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Vacation

Minute to minute, one of the most repellent, mean-spirited gross-out comedies it’s ever been my squirmy displeasure to sit through.

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Staten Island Summer

They don’t make movies that seem to purposefully waste the talents of current “SNL” stars much any more. Well, except for this one.

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Ballad of Narayama

"The Ballad of Narayama" is a Japanese film of great beauty and elegant artifice, telling a story of startling cruelty. What a space it opens…

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Monsieur Hire

Patrice Leconte's "Monsieur Hire" is a tragedy about loneliness and erotomania, told about two solitary people who have nothing else in common. It involves a…

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* This filmography is not intended to be a comprehensive list of this artist’s work. Instead it reflects the films this person has been involved with that have been reviewed on this site.

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An interview with J.P. Donleavy; The art of watching and writing about documentaries; More details about Ebertfest released; Kurtwood Smith on his acting career; A defense of 300: Rise of an Empire.

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The Oscars: Captain Kirk was right

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(AP photo)

Listen -- a billion people are throwing up. That's a rough estimate of course, but every year somebody at the Oscars says a billion people on the planet are watching the program; however many watched this year's Oscar show, they may well have felt sickened by it. It was a stomach-churning, jaw-dropping debacle, incompetently hosted and witlessly produced.

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Whip Whitaker drinks because he drinks

Robert Zemeckis' new film "Flight" (2012) returns us to the terrain of live action after his three consecutive animated films (two of which were happy movies about Christmas). Here, he makes it clear from the very first scene that this is a far edgier Zemeckis. It is far more graphic and far more emotional than anything we have previously seen from him. The result is on the outside a big budget public service announcement, while on the inside, a film far more complicated than it seems.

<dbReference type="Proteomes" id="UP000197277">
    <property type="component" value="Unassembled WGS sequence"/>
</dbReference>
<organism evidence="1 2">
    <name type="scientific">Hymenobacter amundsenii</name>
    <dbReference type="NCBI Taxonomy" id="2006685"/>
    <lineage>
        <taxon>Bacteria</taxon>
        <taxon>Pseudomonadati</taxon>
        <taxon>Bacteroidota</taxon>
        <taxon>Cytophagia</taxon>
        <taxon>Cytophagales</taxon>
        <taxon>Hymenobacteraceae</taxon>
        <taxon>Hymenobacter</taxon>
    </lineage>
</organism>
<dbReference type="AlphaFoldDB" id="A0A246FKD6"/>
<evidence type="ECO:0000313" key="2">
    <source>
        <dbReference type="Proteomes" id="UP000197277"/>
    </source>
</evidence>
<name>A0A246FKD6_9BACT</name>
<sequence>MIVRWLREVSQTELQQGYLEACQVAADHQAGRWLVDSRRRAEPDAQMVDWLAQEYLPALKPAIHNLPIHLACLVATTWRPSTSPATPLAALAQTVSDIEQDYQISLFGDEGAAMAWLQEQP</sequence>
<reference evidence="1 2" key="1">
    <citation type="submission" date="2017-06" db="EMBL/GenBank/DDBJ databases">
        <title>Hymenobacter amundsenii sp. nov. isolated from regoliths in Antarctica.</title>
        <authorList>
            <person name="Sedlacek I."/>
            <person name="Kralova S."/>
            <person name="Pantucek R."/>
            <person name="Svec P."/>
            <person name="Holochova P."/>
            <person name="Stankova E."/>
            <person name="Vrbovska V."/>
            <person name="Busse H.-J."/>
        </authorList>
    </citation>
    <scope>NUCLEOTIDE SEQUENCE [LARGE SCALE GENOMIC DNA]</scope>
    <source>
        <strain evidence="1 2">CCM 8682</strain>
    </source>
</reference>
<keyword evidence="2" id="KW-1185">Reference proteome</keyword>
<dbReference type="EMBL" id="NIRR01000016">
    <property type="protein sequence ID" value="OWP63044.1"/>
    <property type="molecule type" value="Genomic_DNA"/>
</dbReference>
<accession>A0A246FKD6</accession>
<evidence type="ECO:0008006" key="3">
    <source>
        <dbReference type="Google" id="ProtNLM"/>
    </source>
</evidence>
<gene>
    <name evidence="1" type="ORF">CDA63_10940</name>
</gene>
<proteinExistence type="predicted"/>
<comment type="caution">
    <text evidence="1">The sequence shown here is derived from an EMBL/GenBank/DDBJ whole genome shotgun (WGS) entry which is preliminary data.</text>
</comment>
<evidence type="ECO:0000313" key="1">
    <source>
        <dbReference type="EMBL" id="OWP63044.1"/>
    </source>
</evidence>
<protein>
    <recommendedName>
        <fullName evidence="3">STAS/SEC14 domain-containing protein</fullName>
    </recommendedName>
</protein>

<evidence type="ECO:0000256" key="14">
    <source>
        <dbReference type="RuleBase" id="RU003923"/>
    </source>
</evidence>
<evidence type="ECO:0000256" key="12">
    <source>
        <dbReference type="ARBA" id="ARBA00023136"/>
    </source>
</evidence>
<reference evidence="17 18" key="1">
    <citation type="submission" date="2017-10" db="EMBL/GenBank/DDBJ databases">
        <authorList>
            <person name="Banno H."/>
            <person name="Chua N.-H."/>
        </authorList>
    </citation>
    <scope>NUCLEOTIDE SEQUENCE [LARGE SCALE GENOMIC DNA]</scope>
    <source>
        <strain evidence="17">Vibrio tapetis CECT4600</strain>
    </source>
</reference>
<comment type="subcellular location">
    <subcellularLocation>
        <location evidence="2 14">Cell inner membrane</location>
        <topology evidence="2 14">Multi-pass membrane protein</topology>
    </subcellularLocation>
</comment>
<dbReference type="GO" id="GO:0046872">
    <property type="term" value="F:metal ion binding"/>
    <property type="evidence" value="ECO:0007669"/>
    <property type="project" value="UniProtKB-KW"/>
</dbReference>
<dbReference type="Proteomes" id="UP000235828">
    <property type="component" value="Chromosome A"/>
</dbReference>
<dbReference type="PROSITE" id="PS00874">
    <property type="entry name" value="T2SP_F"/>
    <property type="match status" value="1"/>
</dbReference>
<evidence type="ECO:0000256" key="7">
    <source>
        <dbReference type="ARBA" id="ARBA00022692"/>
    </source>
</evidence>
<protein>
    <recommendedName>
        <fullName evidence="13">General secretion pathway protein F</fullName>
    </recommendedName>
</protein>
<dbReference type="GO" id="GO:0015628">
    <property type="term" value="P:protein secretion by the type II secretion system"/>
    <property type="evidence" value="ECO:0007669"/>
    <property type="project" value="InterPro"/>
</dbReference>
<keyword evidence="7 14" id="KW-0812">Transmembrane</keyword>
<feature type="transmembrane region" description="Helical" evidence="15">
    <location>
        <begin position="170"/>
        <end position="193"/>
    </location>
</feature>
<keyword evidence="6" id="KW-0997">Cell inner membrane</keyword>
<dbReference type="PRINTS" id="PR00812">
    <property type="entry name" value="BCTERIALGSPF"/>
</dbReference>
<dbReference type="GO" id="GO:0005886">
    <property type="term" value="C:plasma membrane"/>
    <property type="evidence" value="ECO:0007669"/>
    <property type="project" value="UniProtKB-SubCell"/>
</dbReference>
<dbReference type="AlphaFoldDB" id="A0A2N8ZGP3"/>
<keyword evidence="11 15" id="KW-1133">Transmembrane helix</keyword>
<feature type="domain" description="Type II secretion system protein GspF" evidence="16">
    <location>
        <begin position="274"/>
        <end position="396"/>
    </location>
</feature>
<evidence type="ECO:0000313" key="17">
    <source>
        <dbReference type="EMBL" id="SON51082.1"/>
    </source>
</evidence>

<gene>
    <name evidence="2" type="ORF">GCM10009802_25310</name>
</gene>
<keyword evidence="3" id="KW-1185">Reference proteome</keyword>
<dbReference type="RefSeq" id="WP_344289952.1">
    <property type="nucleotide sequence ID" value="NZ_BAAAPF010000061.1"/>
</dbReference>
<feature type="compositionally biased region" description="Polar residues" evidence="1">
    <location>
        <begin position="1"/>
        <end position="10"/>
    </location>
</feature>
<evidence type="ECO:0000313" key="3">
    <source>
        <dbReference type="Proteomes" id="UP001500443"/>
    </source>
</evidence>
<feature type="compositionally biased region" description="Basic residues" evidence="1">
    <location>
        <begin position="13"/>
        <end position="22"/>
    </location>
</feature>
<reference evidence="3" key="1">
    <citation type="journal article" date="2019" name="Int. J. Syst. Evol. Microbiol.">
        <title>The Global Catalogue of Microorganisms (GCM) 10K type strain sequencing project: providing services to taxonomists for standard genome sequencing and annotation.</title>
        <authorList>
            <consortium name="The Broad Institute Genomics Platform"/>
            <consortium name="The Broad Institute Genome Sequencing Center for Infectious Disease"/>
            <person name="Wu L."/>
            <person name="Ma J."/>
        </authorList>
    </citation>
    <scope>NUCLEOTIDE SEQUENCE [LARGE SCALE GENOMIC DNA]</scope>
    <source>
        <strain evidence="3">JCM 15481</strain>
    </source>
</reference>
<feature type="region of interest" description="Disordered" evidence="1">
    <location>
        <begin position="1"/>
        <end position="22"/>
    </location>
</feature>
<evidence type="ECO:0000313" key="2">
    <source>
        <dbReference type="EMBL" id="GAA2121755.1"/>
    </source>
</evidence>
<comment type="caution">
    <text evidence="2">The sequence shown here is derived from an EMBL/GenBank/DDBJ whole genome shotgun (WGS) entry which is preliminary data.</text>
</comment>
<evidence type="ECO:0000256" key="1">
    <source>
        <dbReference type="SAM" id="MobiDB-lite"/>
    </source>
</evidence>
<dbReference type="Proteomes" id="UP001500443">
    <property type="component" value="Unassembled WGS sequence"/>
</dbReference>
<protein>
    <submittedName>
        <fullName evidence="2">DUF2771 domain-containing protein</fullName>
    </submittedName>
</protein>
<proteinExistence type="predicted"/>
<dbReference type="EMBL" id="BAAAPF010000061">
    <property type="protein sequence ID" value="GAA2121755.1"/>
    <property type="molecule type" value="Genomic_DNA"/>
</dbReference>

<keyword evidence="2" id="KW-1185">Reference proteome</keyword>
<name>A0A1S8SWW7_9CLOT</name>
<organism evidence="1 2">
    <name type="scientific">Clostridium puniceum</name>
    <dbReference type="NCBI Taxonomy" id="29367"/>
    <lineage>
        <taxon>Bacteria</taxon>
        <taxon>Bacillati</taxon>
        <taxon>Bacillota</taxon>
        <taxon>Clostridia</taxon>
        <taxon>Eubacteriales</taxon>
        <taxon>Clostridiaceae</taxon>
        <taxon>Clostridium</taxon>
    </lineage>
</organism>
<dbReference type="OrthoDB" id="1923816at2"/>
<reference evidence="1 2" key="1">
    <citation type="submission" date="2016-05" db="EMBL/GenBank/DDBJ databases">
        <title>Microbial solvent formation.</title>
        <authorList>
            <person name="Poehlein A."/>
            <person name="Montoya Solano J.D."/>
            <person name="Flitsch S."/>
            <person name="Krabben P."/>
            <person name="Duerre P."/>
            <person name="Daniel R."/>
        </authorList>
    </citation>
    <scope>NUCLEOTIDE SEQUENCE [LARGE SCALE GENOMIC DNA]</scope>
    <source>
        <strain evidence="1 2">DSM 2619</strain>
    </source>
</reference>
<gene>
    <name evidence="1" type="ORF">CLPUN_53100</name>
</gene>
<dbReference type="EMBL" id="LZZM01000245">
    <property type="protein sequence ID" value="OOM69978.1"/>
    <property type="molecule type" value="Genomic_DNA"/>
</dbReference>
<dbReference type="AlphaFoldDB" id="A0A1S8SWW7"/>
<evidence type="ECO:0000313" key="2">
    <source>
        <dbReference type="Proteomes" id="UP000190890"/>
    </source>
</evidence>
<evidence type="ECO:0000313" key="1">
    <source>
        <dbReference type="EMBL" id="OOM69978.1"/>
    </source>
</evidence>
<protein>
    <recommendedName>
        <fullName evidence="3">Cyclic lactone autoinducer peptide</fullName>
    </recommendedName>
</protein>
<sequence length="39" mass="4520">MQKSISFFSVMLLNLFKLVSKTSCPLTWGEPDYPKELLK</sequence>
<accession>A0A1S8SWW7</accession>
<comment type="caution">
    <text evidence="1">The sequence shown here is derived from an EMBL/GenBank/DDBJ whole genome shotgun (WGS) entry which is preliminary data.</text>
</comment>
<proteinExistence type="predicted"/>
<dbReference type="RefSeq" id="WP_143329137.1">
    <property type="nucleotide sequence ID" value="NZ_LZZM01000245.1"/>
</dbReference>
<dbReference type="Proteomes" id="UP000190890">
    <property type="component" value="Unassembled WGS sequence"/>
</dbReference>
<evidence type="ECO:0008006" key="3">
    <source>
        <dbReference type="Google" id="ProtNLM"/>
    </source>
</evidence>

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Prometheus: Alien origins:The skeleton beneath the exoskeleton

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The visceral impact that Ridley Scott's "Alien" had in 1979 can never quite be recaptured, partly because so many movies have adapted elements of its premise, design and effects over the last three decades -- from John Carpenter's remake of "The Thing" (1982) to David Cronenberg's remake of "The Fly" (1986) to "Species" (1998) and "Splice" (2009). No movie had ever looked like this. And it still works tremendously -- but let me tell you, in 1979 a major studio science-fiction/horror film that hinted darkly of interspecies rape and impregnation was unspeakably disturbing. (It got under my skin and has stayed there. We have a symbiotic relationship, this burrowing movie parasite and I. We nourish each other. I don't think Ridley Scott has even come close to birthing as subversive and compelling a creation since.)

The thing is, the filmmakers actually took out the grisly details involving just what that H.R. Giger " xenomorph" did to and with human bodies (the sequels got more graphic), but in some ways that made the horror all the more unsettling. You knew, but you didn't know. It wasn't explicitly articulated. Dallas (Tom Skerrit) just disappears from the movie. The deleted "cocoon" scene (with the haunting moan, "Kill me...") appeared later on a LaserDisc version of the film, and then was incorporated into the 2003 theatrical re-release for the first time. The deleted footage:

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#116 May 23, 2012

Marie writes: I've never seen this done before - and what an original idea! Gwen Murphy is an artist who breathes new life into old shoes, transforming them from fashion accessories into intriguing works of art. Thanks go to club member Cheryl Knott for telling me about this. (Click to enlarge.)

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